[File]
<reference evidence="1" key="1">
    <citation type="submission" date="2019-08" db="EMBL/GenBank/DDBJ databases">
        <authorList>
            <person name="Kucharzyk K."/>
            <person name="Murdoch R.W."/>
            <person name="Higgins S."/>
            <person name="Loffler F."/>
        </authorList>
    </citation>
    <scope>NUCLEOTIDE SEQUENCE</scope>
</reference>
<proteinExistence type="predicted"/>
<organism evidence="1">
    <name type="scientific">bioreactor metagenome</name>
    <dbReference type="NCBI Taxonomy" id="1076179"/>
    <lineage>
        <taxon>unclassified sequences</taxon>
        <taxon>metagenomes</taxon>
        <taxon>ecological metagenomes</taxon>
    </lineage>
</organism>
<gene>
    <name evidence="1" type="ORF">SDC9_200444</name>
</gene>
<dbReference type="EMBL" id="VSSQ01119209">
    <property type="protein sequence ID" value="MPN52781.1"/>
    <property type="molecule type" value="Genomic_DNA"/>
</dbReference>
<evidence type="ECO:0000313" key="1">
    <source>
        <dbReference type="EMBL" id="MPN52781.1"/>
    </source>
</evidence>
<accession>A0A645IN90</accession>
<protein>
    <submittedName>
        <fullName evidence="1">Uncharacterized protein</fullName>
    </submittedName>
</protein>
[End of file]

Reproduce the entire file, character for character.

<reference evidence="1" key="1">
    <citation type="submission" date="2019-08" db="EMBL/GenBank/DDBJ databases">
        <authorList>
            <person name="Kucharzyk K."/>
            <person name="Murdoch R.W."/>
            <person name="Higgins S."/>
            <person name="Loffler F."/>
        </authorList>
    </citation>
    <scope>NUCLEOTIDE SEQUENCE</scope>
</reference>
<proteinExistence type="predicted"/>
<organism evidence="1">
    <name type="scientific">bioreactor metagenome</name>
    <dbReference type="NCBI Taxonomy" id="1076179"/>
    <lineage>
        <taxon>unclassified sequences</taxon>
        <taxon>metagenomes</taxon>
        <taxon>ecological metagenomes</taxon>
    </lineage>
</organism>
<gene>
    <name evidence="1" type="ORF">SDC9_200444</name>
</gene>
<dbReference type="EMBL" id="VSSQ01119209">
    <property type="protein sequence ID" value="MPN52781.1"/>
    <property type="molecule type" value="Genomic_DNA"/>
</dbReference>
<evidence type="ECO:0000313" key="1">
    <source>
        <dbReference type="EMBL" id="MPN52781.1"/>
    </source>
</evidence>
<accession>A0A645IN90</accession>
<protein>
    <submittedName>
        <fullName evidence="1">Uncharacterized protein</fullName>
    </submittedName>
</protein>